by Austin Michael Bodetti. He is a student in the Gabelli Presidential Scholars Program at Boston College. He focuses on the relationship between Islam and conflict in Syria and Sudan.The news media heralds the terror organisation “Islamic State” (ISIS) as the pioneer of jihadi propaganda, noting how the terrorist organization has been minting coins and printing magazines in an effort to market itself as a worldwide caliphate. Newspapers of record from The New York Times to The Washington Post have discussed the alarming breadth and depth of its online presence, which continues to grow even as ISIS’s territory in Iraq, Syria, and the rest of the Muslim world shrinks by the day.
Few analysts have considered that the Taliban, whose insurgency in Afghanistan predates ISIS by almost two decades, might have inspired the caliphate’s ambitious but artless attempt at public relations. The Islamic Emirate of Afghanistan (the name by which the Taliban refers to itself and of the Islamic state that it once ruled) has produced high- and low-tech propaganda since the mid-1990s. With the Afghan government’s recent setbacks on the battlefield, perhaps the news media should start paying more attention to the Taliban’s years-long mastery of impression and reputation management.
High-Tech Propaganda for the World
Because of the Taliban’s ban on photography and videography during the insurgents’ heyday between 1994 and 2001, critics have portrayed them as conservative, rural mullahs opposed to modernity in general and technology in particular. Cultural psychologist Neil K. Aggarwal documents in “The Taliban’s Virtual Emirate: The Culture and Psychology of an Online Militant Community” that the insurgents have, in fact, always been willing to use the Internet.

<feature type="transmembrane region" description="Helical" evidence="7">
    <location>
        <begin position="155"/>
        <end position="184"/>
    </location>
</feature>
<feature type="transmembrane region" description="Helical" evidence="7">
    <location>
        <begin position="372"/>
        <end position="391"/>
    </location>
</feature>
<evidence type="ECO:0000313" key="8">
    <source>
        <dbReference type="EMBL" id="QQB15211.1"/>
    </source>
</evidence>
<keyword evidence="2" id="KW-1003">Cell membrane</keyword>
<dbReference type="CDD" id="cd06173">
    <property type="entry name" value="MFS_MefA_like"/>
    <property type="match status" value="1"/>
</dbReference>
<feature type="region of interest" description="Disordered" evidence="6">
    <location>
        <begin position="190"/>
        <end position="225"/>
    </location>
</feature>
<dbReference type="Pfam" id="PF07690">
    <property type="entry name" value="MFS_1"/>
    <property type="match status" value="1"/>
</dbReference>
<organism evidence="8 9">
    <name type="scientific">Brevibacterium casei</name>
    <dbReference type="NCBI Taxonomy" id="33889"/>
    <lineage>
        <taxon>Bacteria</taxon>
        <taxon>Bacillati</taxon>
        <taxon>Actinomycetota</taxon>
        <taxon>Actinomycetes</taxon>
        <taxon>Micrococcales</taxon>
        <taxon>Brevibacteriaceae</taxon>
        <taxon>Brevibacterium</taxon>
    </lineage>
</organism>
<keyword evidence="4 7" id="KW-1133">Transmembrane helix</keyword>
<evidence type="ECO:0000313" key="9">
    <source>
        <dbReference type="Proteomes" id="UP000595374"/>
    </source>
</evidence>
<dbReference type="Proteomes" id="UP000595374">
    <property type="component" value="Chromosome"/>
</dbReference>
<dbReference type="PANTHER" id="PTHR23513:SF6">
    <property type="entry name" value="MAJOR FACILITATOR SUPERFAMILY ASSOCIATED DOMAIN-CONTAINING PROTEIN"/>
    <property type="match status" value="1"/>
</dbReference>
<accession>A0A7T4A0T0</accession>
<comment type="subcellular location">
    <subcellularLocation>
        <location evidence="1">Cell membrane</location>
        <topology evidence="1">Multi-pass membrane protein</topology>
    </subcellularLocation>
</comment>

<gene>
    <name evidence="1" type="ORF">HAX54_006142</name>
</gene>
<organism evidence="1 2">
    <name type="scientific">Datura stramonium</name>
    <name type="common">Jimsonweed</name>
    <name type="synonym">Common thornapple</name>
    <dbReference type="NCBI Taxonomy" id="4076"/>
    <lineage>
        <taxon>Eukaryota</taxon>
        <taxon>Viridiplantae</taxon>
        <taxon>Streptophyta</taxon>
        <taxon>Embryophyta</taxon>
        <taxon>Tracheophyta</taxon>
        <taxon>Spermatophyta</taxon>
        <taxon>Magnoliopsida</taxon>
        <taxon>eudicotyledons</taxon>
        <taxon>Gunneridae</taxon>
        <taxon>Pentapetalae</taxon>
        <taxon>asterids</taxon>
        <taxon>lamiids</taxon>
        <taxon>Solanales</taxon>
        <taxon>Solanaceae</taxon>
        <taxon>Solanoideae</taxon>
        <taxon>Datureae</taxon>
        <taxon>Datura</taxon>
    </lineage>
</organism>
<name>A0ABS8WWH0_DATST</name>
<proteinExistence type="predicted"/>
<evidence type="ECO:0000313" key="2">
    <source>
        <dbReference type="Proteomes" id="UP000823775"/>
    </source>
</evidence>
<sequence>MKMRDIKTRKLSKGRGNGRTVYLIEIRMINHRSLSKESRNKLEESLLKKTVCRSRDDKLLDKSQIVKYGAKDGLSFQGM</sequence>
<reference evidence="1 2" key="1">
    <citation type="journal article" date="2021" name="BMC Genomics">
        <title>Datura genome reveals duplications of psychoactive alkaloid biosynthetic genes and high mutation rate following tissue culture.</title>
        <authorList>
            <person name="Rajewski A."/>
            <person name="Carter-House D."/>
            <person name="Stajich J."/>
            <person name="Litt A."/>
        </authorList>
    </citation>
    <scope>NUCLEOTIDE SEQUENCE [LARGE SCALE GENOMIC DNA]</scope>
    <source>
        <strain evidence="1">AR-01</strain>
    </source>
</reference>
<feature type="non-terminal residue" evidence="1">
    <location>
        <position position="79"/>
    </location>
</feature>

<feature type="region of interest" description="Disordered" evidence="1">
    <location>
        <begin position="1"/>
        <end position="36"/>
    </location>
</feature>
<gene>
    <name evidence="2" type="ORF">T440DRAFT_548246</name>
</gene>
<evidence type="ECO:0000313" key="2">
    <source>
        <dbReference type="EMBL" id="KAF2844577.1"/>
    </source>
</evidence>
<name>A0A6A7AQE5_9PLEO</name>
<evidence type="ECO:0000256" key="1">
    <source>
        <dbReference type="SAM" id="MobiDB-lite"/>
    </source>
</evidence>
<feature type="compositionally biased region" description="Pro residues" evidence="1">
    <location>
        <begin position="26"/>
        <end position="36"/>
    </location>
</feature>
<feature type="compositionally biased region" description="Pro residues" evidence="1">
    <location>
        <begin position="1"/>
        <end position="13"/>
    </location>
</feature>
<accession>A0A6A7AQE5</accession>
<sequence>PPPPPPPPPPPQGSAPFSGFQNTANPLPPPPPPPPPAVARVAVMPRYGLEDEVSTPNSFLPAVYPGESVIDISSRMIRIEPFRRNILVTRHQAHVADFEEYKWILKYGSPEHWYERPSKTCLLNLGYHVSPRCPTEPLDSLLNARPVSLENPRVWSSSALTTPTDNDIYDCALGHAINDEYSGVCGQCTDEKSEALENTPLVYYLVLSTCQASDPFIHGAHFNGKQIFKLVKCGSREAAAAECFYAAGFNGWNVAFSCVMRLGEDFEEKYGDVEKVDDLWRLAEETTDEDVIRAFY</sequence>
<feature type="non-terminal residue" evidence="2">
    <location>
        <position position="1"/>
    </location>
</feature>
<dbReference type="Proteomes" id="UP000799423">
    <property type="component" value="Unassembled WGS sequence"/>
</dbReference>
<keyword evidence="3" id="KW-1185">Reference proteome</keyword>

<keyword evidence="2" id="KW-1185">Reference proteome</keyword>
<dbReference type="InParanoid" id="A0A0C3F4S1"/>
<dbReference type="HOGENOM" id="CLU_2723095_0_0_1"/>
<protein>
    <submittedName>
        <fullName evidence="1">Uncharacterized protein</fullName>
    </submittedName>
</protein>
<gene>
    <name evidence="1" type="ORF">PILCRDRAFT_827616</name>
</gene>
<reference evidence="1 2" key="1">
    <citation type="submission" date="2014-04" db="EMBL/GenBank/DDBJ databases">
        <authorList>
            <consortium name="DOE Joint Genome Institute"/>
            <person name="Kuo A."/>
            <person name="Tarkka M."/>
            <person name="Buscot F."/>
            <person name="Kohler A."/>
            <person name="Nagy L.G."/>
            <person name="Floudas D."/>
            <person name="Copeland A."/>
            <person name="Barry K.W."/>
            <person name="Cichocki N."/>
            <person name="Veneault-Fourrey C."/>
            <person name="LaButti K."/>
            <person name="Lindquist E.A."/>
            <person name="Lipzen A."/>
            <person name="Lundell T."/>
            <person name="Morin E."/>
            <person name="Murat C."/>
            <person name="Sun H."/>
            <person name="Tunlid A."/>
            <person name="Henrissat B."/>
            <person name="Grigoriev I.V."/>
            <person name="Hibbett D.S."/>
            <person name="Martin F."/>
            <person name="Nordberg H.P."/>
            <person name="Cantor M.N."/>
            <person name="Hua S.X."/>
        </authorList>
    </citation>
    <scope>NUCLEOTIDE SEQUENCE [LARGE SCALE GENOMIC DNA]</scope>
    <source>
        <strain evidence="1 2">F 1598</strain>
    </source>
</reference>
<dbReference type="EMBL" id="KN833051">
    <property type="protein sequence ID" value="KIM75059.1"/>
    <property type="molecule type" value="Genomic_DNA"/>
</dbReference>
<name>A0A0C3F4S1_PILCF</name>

The Taliban started its first website in 1998, and the insurgents’ leader had one of Afghanistan’s only two working Internet connections in his Kandahar office despite outlawing TVs and VCRs in the rest of the country. The Cultural Commission, the Taliban government agency responsible for public relations, micromanaged all propaganda. Only spokesmen appointed by the insurgents could contact the news media, allowing them to talk with one voice. Commanders who spoke to journalists of their own accord might face punishment. Online fundraisers, meanwhile, requested support for jihad.
The U.S. invasion of Afghanistan forced the Taliban to transition from a sovereign state to an insurgency. Nevertheless, a skeleton crew from the Cultural Commission remained to govern media intelligence and manipulation — likely from hideouts in Pakistan. It exists today, producing online magazines in Arabic, Dari, English, Pashto, and Urdu criticizing the excesses of the Americans and extolling the virtues of the mujahideen, meant to appeal to all the Muslim world.
Though the Taliban frames itself as an Afghan-led, local resistance movement when convenient, its propaganda quotes Arab theologians and references conquerors from Islamic history, encouraging African and Asian Muslims to join the Taliban and Western Muslims to attack their Christian homelands. Some of the most popular Taliban videos depict American POW Bowe Bergdahl.
Low-Tech Propaganda for Afghanistan
The Taliban’s Internet emirate has limited utility inside Afghanistan, with literacy at 31 percent. To engage Afghans who might lack the ability to read or write, the insurgents rely on a low-tech campaign of crowd manipulation, disinformation, intimidation, and political warfare.